According the researchers, weight gain may become a serious issue regarding the status of your health and increasing risk factors for potentially dangerous illnesses. While many women pack on a few extra pounds and seem to suffer few consequences, there are others who experience health complications that may have been lessened or avoided by managing weight gain during menopause.
Does menopause cause weight gain?
Menopause is only responsible for packing on extra body fat in the abdominal region. So the answer to this question is yes, but only minimally.
What are the causes of weight gain?
The aging process is the number one cause of weight gain during menopause. The reasons for this are that as the body ages, a natural decline in lean muscle mass occurs. This triggers a response within the metabolic system to start burning calories more slowly. If you are still consuming the same amount of calories and have not increased your levels of exercise or physical activity, then you will begin to gain weight.
In addition to the aging process, any lifestyle changes can also contribute to weight gain. Some women believe that if they start skipping meals to shed the extra pounds that are appearing, it will result in weight loss. When healthy and useful fuel for the body is not consistently consumed, the body goes into what is known as starvation mode. Calories are burned at an even slower rate as the body doesn't know when it will see it's next meal. Another contributing factor to weight gain is a poor diet. This includes eating large portions or including excessive amounts of saturated fats, carbohydrates, sugars and alcoholic beverages.
If you have family members who gained weight during menopause, you may have a genetic predisposition towards weight gain. This can be blamed on genetics, lifestyle similarities or a combination of the two. A sluggish thyroid condition can also be responsible for weight gain that cannot be explained by other factors.
Risks of gaining weight during menopause
Weight gain and particularly obesity are factors that can make menopausal a higher risk for several potentially serious health conditions. Cardiovascular disease is associated with high cholesterol levels and obesity. This risk in increased dramatically when estrogen levels are in fluctuation and continues on through the post menopause stage.
Due to hormone fluctuations, women are also at a higher risk for developing diabetes and other blood sugar disorders. Weight gain ups the ante by adding an additional risk factor in this area. The risks for cancers are also increased when weight gain is combined with menopause. Women who maintain a healthy body weight are taking a risk factor for these illnesses out of the equation during and after menopause.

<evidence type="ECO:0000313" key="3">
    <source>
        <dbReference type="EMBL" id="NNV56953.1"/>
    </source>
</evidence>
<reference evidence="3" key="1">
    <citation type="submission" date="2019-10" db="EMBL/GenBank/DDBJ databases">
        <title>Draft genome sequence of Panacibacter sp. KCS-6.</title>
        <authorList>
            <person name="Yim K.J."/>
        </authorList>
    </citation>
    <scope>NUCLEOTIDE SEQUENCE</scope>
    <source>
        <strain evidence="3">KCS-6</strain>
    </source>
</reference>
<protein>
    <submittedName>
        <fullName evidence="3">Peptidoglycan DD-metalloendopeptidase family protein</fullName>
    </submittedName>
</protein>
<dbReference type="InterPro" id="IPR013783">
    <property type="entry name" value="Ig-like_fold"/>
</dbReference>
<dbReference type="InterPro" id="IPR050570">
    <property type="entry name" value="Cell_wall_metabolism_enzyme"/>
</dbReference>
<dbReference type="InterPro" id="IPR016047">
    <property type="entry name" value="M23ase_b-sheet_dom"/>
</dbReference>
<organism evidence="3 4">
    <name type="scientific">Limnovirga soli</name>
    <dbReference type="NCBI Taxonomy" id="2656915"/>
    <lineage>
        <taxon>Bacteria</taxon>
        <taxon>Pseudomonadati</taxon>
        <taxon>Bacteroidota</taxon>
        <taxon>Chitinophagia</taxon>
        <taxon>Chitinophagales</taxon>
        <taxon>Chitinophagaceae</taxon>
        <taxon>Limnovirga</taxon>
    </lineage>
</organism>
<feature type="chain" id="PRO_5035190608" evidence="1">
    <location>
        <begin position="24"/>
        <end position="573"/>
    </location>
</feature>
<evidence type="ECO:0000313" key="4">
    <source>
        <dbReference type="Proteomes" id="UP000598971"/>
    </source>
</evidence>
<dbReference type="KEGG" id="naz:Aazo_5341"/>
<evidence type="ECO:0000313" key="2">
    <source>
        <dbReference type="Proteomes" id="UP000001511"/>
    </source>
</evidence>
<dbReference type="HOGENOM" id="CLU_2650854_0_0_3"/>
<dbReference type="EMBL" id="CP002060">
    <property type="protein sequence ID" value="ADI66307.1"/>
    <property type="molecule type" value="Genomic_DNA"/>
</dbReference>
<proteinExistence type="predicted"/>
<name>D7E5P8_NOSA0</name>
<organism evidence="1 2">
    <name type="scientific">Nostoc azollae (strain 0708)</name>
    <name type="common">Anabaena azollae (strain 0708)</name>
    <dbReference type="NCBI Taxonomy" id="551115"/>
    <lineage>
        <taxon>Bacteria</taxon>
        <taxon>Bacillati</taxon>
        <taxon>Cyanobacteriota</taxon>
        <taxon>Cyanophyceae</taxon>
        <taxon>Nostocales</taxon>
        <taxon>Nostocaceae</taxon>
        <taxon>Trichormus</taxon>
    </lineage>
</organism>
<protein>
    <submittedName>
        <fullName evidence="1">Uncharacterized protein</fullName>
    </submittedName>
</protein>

How to maintain a healthy weight during menopause?
Eating a healthy and balanced diet is the best known way to maintain a healthy weight during menopause. Include the recommended amounts of lean proteins, fresh fruits, vegetables, whole grains for fiber to keep the digestive system healthy, and low fat dairy products for adequate supplies of calcium. Avoid skipping meals to keep your metabolism from sagging. Combine a healthy diet with regular exercise to further boost the metabolism and strengthen your heart muscles, and you continue to reduce risk factors for health issues later.
If you begin to gain weight during menopause this is a condition that definitely needs your attention. Since the main contributing factor of weight gain is age, followed by lifestyle, it occurs just around the time of life that can cause the highest risk for developing serious health problems. By making changes to your current lifestyle habits, you can start to take off any extra pounds that you have acquired, and then maintain a healthy body weight. Eating the right foods consistently and combining this effort with a regular exercise regime will help to keep your metabolism running at a normal rate, allowing you to burn calories instead of retaining them.
Maintaining a healthy body weight during menopause will contribute to the improvement of your overall health during and after menopause. You'll not only feel better, but you will reduce your chances of developing serious illness.